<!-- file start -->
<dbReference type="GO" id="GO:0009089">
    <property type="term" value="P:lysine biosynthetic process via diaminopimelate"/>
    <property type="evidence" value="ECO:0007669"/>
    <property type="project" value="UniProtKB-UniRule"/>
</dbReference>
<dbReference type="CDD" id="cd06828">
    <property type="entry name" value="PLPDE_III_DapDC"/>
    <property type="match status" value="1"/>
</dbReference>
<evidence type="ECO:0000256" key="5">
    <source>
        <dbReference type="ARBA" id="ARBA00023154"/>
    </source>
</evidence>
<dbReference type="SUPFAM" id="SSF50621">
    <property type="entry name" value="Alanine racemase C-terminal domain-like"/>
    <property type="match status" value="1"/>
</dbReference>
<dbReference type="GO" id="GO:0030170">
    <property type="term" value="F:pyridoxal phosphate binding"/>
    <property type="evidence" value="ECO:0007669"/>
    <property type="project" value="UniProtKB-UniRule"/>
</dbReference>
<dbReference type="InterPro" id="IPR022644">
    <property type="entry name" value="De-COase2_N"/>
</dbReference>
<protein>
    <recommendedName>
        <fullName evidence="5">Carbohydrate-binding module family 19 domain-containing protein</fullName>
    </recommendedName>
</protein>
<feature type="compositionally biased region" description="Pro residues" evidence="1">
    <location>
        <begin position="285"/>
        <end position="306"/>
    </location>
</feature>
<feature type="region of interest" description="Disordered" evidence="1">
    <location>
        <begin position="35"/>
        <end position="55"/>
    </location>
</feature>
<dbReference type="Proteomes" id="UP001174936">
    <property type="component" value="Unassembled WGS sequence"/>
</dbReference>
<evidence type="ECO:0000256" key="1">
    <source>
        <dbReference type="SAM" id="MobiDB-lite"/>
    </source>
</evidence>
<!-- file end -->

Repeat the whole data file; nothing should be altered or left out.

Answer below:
<dbReference type="GO" id="GO:0009089">
    <property type="term" value="P:lysine biosynthetic process via diaminopimelate"/>
    <property type="evidence" value="ECO:0007669"/>
    <property type="project" value="UniProtKB-UniRule"/>
</dbReference>
<dbReference type="CDD" id="cd06828">
    <property type="entry name" value="PLPDE_III_DapDC"/>
    <property type="match status" value="1"/>
</dbReference>
<evidence type="ECO:0000256" key="5">
    <source>
        <dbReference type="ARBA" id="ARBA00023154"/>
    </source>
</evidence>
<dbReference type="SUPFAM" id="SSF50621">
    <property type="entry name" value="Alanine racemase C-terminal domain-like"/>
    <property type="match status" value="1"/>
</dbReference>
<dbReference type="GO" id="GO:0030170">
    <property type="term" value="F:pyridoxal phosphate binding"/>
    <property type="evidence" value="ECO:0007669"/>
    <property type="project" value="UniProtKB-UniRule"/>
</dbReference>
<dbReference type="InterPro" id="IPR022644">
    <property type="entry name" value="De-COase2_N"/>
</dbReference>
<protein>
    <recommendedName>
        <fullName evidence="5">Carbohydrate-binding module family 19 domain-containing protein</fullName>
    </recommendedName>
</protein>
<feature type="compositionally biased region" description="Pro residues" evidence="1">
    <location>
        <begin position="285"/>
        <end position="306"/>
    </location>
</feature>
<feature type="region of interest" description="Disordered" evidence="1">
    <location>
        <begin position="35"/>
        <end position="55"/>
    </location>
</feature>
<dbReference type="Proteomes" id="UP001174936">
    <property type="component" value="Unassembled WGS sequence"/>
</dbReference>
<evidence type="ECO:0000256" key="1">
    <source>
        <dbReference type="SAM" id="MobiDB-lite"/>
    </source>
</evidence>